Similarly, a weekly food basket to help a family of four survive (aimed to be 60% of caloric need) costs 1,202.50 bolivars ($34.52 USD) as of Sept. 9, 2023. The increase in cost is higher than what Venezuelans are allocated for spending through the government’s basket ticket program, meaning the basket won’t even reach 60% of caloric need as families will have to remove some items. Food prices grew from September 2022 to September 2023, by 381%. The Famine Early Warning Systems Network predicted that from October 2023 to January 2024, 2.5 million people would need food assistance.

Food insecurity has been exacerbated by the high costs of fuel. Farmers are unable to obtain enough fuel to operate their equipment, thereby reducing the amount of land capable of producing crops. Similar situations have occurred in the sugar mills and dairy industry.

In FAO’s 2023 Regional Overview of Food Security and Nutrition for Latin America and the Caribbean, Venezuela has the second highest prevalence of hunger score of 17.9% (second only to Bolivia at 18.7%), an increase of 14.2% from 2015. Venezuela’s children under five years old also show a prevalence of stunting, a generally accepted indicator of malnutrition, of just over 10%.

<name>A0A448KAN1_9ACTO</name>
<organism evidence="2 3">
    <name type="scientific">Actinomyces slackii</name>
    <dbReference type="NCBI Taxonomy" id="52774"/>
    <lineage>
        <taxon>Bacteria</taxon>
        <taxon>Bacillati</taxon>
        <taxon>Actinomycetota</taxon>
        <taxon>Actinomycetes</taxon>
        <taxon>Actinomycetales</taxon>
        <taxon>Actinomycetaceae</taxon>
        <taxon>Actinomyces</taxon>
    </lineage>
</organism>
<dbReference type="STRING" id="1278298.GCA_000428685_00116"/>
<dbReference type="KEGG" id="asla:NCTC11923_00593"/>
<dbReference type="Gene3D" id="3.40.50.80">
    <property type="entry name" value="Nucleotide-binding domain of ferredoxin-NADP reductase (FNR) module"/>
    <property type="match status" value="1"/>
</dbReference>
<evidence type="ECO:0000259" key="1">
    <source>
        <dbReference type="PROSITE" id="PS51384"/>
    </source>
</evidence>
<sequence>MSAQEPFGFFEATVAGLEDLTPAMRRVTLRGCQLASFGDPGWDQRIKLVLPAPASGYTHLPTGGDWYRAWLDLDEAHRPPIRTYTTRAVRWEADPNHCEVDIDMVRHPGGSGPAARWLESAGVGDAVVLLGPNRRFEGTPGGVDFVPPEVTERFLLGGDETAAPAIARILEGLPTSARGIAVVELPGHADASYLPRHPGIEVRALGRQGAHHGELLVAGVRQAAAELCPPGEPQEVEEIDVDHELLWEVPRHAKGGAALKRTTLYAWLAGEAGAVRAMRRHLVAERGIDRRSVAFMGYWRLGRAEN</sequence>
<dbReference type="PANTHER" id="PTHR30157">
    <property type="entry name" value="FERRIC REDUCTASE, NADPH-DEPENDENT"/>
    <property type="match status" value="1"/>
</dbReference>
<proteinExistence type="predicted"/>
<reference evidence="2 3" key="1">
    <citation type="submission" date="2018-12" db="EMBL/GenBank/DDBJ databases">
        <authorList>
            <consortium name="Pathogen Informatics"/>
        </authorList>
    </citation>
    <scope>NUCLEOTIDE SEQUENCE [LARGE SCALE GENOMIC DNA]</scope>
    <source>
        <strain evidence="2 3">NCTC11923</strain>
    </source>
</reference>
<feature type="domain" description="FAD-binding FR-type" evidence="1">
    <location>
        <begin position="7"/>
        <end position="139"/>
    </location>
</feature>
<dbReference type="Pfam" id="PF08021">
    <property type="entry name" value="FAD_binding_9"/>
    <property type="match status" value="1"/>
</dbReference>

UNOCHA partners are reporting engagement in negative coping strategies by vulnerable communities, such as reducing meal size or certain food items, and an increasing number of people, especially women, offering essential items as part of the informal economy. In local markets, a lack of purchasing power impacts the sale of some items.